Your first reaction may be, “You mean right now they’re not?!” Yet it’s true. But after three elevator accidents, two of them fatal, in six months, the City Council is considering licensing elevator mechanics for the first time. Council officials say most people do not realize the mechanics that fix the elevators are not licensed. The city’s building commissioner supports the licensing measure. The council is also considering a bill to require safety devices in some residential buildings to prevent elevators from skyrocketing to the ceiling.
New York is among just 14 states that do not require that elevator technicians be licensed. Three-dozen other states already license elevator mechanics. According to the International Union of Elevator Constructors, 25 percent fewer elevator accidents occur in states where licensing and mandatory inspections are required.
There are about 60,000 elevators in the city, and about four elevator fatalities a year. In 2011 in the city there were 43 elevator accidents, compared with 105 in 2007, according to the Buildings Department.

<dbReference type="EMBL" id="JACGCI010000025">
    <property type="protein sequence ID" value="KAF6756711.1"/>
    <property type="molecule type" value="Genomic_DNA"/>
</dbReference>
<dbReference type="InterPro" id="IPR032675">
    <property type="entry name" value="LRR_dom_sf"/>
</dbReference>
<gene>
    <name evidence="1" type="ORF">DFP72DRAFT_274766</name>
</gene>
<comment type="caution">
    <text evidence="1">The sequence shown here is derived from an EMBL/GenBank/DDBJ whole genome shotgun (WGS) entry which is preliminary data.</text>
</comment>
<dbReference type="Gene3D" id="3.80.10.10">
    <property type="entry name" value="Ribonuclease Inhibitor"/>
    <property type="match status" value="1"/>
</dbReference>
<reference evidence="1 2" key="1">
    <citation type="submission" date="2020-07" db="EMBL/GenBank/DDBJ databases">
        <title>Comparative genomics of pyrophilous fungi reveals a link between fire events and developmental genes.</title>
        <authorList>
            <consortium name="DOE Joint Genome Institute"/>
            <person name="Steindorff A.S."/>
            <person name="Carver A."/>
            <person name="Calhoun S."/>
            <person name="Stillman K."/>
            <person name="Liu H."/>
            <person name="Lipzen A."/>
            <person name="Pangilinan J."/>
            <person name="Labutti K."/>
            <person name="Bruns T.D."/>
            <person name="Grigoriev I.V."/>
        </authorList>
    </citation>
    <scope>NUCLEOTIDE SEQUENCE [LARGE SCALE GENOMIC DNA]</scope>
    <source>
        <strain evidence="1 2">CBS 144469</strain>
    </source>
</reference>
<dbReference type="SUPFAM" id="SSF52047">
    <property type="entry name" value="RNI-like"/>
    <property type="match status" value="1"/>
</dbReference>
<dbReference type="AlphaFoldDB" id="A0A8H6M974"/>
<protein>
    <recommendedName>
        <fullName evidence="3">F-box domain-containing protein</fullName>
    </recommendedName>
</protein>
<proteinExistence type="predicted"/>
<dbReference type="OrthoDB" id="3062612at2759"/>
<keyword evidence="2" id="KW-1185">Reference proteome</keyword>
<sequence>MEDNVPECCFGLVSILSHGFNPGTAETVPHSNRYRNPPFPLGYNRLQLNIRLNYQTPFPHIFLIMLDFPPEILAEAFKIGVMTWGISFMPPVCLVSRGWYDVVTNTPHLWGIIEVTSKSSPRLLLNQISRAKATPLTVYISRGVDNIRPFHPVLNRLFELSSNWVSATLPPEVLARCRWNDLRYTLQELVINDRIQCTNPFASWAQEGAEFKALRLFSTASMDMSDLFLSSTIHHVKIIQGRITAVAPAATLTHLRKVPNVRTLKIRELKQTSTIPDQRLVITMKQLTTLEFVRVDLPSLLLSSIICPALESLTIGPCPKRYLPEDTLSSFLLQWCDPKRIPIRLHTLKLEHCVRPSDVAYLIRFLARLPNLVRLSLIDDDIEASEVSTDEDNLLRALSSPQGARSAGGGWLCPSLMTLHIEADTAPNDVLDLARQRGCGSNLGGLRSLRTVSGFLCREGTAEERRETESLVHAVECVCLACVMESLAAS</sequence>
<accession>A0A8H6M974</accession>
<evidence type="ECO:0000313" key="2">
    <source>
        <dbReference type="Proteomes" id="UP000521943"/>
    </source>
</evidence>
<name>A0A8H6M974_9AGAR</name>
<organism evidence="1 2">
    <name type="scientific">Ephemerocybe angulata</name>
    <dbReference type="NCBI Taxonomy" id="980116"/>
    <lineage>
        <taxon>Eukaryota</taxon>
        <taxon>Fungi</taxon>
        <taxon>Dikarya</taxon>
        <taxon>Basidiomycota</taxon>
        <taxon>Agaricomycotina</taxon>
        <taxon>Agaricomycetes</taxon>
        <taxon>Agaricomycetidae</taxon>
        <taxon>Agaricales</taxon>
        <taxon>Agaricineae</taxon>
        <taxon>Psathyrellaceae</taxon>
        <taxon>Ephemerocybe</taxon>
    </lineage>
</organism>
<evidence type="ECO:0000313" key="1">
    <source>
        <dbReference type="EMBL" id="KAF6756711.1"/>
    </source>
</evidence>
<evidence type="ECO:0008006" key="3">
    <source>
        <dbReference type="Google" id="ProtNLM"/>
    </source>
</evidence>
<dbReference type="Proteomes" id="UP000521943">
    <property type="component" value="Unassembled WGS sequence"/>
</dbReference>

On December 14, 2011, Suzanne Hart, a 41-year-old advertising executive, was crushed to death when the elevator in her office building lurched upward as she stepped in. An investigation by the Departments of Buildings and Investigation found that technicians failed to re-engage a safety device, which would have most likely prevented the car’s ascension, after they serviced the elevators that morning.
On March 28, 2012, an elevator repairman, Ed Bradley, was fatally electrocuted while servicing an elevator.
An opponent of a licensing requirement pointed out that the mechanics who serviced the car that killed Ms. Hart were experienced enough to have carried a license.
It seems to me that although the mechanics might have been experienced enough to have carried a license, if they had been required to undergo testing to obtain or renew a license either they would have been more careful, or perhaps a licensing requirement would have revealed that notwithstanding their experience they were not sufficiently competent.
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